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Non-profits needed to fill out Summer Youth Employment Program

Lt. Gov. Duke Aiona talks with staff at the West Hawaii Department of Labor and Industrial Relations office and potential summer youth employers Wednesday, May 26. (Hawaii 24/7 photo by Finn Gallagher | Student Reporter)

Karin Stanton | Hawaii 24/7 Contributing Editor

We’ve got the kids. Now we need some summer work for them.

Lt. Gov. Duke Aiona was in Kona last week to talk up the Summer Youth Employment Program, which is using $3 million of federal stimulus money to put students to work.

During his visit to the West Hawaii office of the state Labor and Industrial Relations office, Aiona urged non-profits to enroll in the 2010 Summer Youth Employment Program and receive help from young workers immediately through Sep. 30.

Aiona has been working closely with the state DLIR and the Department of Human Services (DHS) to enroll state government offices across Hawaii in the program. Counties also are enrolling in the program.

However, the number of youth ages 14 to 23 has exceeded the number of available jobs, so Aiona is urging non-profits groups and organizations to take advantage of the program. As of Thursday, more than 120 youth in Kona alone had signed up.

“I want to get our youth employed,” he said. “The challenge is finding work sites. We have the resources, we have the funds. We just need to get the word out to the state and county offices, and the non-profits to offer jobs. We need to be creative.”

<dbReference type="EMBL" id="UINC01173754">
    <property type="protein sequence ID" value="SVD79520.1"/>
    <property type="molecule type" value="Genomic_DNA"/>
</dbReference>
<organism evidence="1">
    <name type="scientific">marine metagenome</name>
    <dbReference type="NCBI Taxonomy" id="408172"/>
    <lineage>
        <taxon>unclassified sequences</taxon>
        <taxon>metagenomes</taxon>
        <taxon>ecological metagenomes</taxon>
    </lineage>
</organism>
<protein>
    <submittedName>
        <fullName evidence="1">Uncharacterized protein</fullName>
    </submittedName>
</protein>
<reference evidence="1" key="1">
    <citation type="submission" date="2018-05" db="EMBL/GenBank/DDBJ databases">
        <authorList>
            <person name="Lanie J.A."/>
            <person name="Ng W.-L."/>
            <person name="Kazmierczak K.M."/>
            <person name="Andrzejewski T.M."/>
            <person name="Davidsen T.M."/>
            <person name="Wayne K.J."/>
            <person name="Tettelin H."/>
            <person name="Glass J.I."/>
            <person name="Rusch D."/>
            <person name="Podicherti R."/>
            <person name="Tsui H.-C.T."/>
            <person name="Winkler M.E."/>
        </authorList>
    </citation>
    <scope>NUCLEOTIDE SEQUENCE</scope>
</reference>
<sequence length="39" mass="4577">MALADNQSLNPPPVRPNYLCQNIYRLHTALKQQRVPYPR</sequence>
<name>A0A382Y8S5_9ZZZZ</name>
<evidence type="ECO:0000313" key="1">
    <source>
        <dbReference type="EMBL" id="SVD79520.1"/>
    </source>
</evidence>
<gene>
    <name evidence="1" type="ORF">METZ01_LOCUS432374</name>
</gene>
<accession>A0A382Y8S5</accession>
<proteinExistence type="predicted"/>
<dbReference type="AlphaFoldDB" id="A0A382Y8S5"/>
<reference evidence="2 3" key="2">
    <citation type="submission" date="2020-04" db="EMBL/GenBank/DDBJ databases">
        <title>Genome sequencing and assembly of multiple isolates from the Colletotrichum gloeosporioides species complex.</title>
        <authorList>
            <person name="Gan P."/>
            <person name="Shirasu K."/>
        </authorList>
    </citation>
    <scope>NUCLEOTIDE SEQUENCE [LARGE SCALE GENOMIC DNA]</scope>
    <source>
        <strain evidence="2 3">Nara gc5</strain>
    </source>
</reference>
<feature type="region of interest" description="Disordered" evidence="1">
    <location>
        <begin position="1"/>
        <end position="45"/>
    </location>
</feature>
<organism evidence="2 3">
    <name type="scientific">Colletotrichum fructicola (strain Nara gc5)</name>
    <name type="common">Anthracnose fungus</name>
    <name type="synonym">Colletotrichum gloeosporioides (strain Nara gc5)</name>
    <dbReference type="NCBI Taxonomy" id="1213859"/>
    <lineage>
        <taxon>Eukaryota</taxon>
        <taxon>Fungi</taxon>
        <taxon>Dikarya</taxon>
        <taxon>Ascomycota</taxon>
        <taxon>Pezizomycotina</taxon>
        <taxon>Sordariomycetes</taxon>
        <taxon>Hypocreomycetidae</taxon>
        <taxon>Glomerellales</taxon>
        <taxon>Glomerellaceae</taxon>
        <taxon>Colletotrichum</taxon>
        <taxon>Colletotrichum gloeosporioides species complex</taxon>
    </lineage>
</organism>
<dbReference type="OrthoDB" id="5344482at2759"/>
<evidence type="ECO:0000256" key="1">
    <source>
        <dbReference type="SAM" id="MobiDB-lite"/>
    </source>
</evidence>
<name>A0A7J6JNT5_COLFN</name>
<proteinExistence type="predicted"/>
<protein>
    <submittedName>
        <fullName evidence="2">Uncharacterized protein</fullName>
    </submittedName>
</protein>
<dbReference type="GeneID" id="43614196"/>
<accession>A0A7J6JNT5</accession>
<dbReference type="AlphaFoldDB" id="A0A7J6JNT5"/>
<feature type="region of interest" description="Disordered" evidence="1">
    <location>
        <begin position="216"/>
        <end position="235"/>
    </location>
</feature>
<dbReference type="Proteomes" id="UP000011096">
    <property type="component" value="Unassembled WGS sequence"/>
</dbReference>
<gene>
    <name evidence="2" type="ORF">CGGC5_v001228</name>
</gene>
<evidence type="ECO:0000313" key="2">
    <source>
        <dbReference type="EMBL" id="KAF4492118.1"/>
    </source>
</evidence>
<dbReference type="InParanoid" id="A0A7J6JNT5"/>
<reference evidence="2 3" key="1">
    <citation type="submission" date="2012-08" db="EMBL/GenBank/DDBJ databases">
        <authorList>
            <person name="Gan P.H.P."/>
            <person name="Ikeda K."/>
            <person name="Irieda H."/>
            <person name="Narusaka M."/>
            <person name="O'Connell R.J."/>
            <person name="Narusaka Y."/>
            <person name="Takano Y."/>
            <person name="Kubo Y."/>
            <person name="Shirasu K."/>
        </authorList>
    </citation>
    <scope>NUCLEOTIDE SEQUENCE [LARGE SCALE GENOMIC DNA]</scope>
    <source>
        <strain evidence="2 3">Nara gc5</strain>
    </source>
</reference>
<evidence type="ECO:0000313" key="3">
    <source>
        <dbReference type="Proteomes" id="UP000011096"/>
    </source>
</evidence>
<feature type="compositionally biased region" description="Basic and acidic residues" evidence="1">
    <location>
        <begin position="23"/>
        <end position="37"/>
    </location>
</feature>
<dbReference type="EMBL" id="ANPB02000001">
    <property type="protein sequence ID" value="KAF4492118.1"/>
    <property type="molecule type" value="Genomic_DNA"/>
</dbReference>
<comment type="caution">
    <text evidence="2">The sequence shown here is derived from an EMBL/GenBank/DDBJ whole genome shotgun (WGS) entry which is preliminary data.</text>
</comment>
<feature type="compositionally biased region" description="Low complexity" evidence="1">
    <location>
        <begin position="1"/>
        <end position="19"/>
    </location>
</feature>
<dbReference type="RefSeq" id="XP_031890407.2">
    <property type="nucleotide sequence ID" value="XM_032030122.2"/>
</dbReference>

At least 18 state departments have positions available and Aiona’s office will take on older students who can help draft bills, do some general writing and assist in the office.

He said he expects students to be offered work through the state Department of Land and Natural Resources, Department of Agriculture, Department of Health and Department of Education, as well as in county offices and federal agencies.

“This program helps our young people earn money and gain valuable work experience at a time when many state agencies and non-profits are short-staffed due to layoffs and funding restrictions,” Aiona said. “I don’t look at this as a waste of money. It’s an investment in our young people.”

The program is especially welcome in tough economic times, he said.

“Any family member who can contribute to the household is valuable,” he said.

The DLIR Workforce Development Division is the employer of record and is responsible for payment of wages to the young workers. DLIR will also provide any necessary equipment required for the jobs.

Financing for the program is through Temporary Assistance for Needy Families (TANF) federal stimulus funds. Specifically, a minimum of $3 million in TANF funds will go to the program, with funding for Neighbor Islands totaling $1.8 million. Additional federal funds are available if enrollment in the program is larger than expected.

Applications for job seekers and for government agencies and non-profit organizations that want to serve as worksites can be downloaded at

One Response to “Non-profits needed to fill out Summer Youth Employment Program”

  1. Tanya Ahina says:

    I believe this is a win win situation for our youth, our non-profits, and our economy!


Leave a Reply to Tanya AhinaCancel reply

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